Face of Defense: Teaching young athletes to ‘Unite and Believe’

Army Pfc. Joel Ramirez, a Maryland Army National Guard Soldier assigned to the 29th Military Police Company, poses for a photo at Ballenger Creek Park in Frederick, Md., Oct. 6, 2021.

The soccer field has been a place of serenity for Army Pfc. Joel Ramirez since he was a young boy.

“There’s something about those lights, the turf, when you walk on; it’s like everything goes away,” said Ramirez, a soldier with the Maryland Army National Guard’s 29th Military Police Company. “It’s peaceful because all that matters is you, the ball, your team and the game.”

Seeing the fields he’s played on since childhood stand empty because of the COVID-19 pandemic inspired Ramirez to start Skyline City Club de Futbol to give young athletes who have lost their passion for soccer a space to play again.

Beyond winning

Ramirez, the father of two boys, says kids generally quit soccer because “their coach or their parent or the club owner is too hard. … They don’t teach them the fundamentals, they just teach them to win, win, win. That’s everyone’s mindset everywhere I’ve played, you win or you’re not a good player.”

He hopes to help change the culture around soccer in his hometown of Frederick, Maryland, and establish a respected soccer club that goes against the grain of turning away players who don’t meet certain height and weight criteria.

“I wanted to basically give chances to the kids that never got the chance or … will get to that chance and they’ll get turned away because they didn’t meet those strict categories,” Ramirez said.

Aside from this, Ramirez recognizes even the best players may face financial barriers that prevent them from playing, and he aims to provide kids who may not be able to afford it with the opportunity to play.

“That’s why I started this,” said Ramirez. “I want to get to a point where, as an owner, I’m able to pay for my players to play for me.”

Soccer, he said, is about unity. “Our motto is ‘unite and believe,’ which means unite the community and then have every player that’s on a team believe they can make it to the next level.”

Drill Sergeant Coach

Kicking skills up a notch requires discipline, something Ramirez is well acquainted with through his military service.

“I used to be that guy who didn’t have discipline on the field,” said Ramirez. “I was basically angry all the time, losing, and then [joining] the military helped me open my eyes, like, ‘Hey, it’s not just about you.’ That’s one thing I’m drilling into my player’s heads.”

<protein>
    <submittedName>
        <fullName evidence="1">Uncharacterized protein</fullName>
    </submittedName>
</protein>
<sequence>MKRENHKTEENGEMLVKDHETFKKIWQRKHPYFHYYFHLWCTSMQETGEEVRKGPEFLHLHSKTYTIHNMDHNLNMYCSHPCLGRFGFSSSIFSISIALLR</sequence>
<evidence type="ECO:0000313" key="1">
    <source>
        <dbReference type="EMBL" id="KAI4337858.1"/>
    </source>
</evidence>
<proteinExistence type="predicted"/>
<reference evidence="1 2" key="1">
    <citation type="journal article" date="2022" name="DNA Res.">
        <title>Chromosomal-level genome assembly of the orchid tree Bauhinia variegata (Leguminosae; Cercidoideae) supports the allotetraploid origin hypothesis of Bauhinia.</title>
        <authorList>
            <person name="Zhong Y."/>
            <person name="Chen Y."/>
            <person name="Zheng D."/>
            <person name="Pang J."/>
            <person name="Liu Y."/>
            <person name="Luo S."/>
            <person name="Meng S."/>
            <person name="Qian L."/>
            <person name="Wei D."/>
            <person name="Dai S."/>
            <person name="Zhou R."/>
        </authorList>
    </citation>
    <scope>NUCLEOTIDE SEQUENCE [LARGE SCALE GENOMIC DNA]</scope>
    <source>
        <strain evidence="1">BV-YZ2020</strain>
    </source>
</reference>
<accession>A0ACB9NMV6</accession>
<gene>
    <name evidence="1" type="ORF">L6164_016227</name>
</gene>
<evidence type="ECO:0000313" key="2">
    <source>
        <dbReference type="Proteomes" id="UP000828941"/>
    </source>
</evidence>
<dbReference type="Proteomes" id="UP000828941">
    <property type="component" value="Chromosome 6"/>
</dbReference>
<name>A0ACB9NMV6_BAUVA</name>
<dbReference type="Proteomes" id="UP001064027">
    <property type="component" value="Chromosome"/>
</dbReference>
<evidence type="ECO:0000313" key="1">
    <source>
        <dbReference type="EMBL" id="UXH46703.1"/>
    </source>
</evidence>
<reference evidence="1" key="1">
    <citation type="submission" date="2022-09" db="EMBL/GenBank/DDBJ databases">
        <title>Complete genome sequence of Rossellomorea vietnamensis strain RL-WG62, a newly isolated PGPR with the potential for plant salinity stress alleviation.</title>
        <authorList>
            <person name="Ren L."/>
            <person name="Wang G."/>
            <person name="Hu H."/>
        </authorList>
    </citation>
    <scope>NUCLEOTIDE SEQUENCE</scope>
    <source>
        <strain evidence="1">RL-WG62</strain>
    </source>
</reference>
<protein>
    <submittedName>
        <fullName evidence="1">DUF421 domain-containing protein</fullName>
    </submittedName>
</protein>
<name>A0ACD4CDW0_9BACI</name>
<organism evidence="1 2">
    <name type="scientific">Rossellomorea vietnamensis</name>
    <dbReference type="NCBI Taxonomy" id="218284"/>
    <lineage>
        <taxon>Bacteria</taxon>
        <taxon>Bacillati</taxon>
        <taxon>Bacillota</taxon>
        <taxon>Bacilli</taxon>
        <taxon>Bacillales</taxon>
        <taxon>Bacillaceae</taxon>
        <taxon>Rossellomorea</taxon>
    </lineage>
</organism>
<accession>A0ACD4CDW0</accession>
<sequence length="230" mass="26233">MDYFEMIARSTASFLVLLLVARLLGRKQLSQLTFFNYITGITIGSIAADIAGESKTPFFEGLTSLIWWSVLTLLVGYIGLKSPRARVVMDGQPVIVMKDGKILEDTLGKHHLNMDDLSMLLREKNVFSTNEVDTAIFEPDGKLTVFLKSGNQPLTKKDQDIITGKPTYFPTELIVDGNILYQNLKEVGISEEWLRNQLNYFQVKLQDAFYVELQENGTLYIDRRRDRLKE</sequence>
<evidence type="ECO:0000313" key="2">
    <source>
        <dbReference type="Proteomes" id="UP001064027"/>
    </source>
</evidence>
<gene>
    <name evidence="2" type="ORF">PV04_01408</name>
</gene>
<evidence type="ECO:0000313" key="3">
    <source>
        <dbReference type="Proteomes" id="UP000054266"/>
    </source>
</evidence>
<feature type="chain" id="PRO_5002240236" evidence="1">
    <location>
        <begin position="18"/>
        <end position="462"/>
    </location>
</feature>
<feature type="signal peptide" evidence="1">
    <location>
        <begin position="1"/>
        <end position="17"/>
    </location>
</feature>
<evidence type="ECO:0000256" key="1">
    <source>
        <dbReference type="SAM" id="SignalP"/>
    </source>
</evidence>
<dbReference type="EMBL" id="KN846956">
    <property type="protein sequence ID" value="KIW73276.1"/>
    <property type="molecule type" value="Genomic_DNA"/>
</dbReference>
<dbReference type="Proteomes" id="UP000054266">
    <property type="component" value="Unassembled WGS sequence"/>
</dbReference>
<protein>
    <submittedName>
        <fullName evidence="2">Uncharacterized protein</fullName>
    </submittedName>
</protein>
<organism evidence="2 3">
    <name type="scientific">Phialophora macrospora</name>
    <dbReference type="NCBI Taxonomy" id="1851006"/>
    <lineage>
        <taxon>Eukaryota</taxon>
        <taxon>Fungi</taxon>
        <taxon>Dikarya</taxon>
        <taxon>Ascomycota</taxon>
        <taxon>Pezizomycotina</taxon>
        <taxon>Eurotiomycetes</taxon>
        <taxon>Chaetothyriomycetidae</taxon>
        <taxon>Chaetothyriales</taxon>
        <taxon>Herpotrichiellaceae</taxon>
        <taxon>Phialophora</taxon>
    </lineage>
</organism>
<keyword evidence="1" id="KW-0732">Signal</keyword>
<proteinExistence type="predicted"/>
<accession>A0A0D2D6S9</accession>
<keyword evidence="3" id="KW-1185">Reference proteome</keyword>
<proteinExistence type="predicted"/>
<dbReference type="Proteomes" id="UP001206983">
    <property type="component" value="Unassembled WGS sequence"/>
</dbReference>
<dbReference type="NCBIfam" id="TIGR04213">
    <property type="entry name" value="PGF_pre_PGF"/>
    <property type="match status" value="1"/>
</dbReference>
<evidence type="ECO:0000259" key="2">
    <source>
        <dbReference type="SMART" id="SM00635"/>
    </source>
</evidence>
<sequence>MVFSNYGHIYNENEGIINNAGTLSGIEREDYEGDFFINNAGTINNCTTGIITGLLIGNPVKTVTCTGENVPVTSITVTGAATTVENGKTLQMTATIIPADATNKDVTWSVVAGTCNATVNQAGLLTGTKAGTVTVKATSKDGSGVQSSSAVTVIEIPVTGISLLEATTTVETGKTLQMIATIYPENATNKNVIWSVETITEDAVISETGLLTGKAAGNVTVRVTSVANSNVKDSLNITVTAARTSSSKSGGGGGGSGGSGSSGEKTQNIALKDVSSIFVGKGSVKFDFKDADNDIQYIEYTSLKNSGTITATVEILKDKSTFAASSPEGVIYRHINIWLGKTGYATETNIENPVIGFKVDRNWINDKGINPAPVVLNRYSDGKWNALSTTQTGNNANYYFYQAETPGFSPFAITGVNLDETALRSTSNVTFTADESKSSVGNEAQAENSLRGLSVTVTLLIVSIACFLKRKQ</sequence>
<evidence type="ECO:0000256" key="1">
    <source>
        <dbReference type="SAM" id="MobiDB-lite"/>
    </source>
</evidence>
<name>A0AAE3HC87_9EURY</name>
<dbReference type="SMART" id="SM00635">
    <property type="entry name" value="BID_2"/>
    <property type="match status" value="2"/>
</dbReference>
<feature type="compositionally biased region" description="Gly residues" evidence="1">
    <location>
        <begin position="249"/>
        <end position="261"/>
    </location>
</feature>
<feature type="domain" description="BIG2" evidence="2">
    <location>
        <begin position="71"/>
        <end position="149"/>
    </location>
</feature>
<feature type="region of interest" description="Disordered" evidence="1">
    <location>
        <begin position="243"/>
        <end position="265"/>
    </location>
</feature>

Understanding the importance of self discipline is what inspired Ramirez — known as “drill sergeant coach” by his players — to join the National Guard.

Motivated by a childhood of bonding with his mother over crime dramas, Ramirez initially set out to become a police officer. His first attempt at the entrance exam was not successful, but the process introduced him to numerous veterans and National Guard members also trying to get into the police academy. Their discipline encouraged him to enlist in the military instead.

“I knew serving would help me with my discipline and help me grow as a man, as I am now,” Ramirez said.

“I joined the Army to serve and to grow myself and my family. … A lot of people told me when you join the military, it’s a brotherhood, a family, and I’m big on family.”

Demonstrating discipline

Ramirez joined the Guard in 2020, and quickly had the opportunity to demonstrate his character and work ethic on a critical mission: supporting Maryland’s COVID-19 response. The mission brought him to the Wicomico Civic Center testing site in Salisbury, Maryland, where his unit wore many hats each day.

Members of the Maryland National Guard work alongside health care professionals at the mass vaccination site at the Wicomico Civic Center in Salisbury, Md., March 18, 2021. Photo by Sgt. Allen Griffith

“Some of us were on guard duty, some of us were the first person you saw when you walked in,” said Ramirez, who works as a security guard when not activated. “Some of us were actually with the nurses.”

Regardless of the task, Ramirez worked with diligence and enthusiasm.

“He’s very good with direction,” said Army Spc. Jordan Jackson, a light-wheeled vehicle mechanic for the 29th Military Police Company. “The quality of his work is very good.”

Family feeling

As he continues to grow, Ramirez is also looking to expand his soccer club into a multi-sport organization in 2022.

For him, the same bonds that connect a military unit also make a great sports team.

“Every day when we break out, we always say ‘family’ because that’s what we are now,” he said. “You can’t be the best team if you’re not close together.”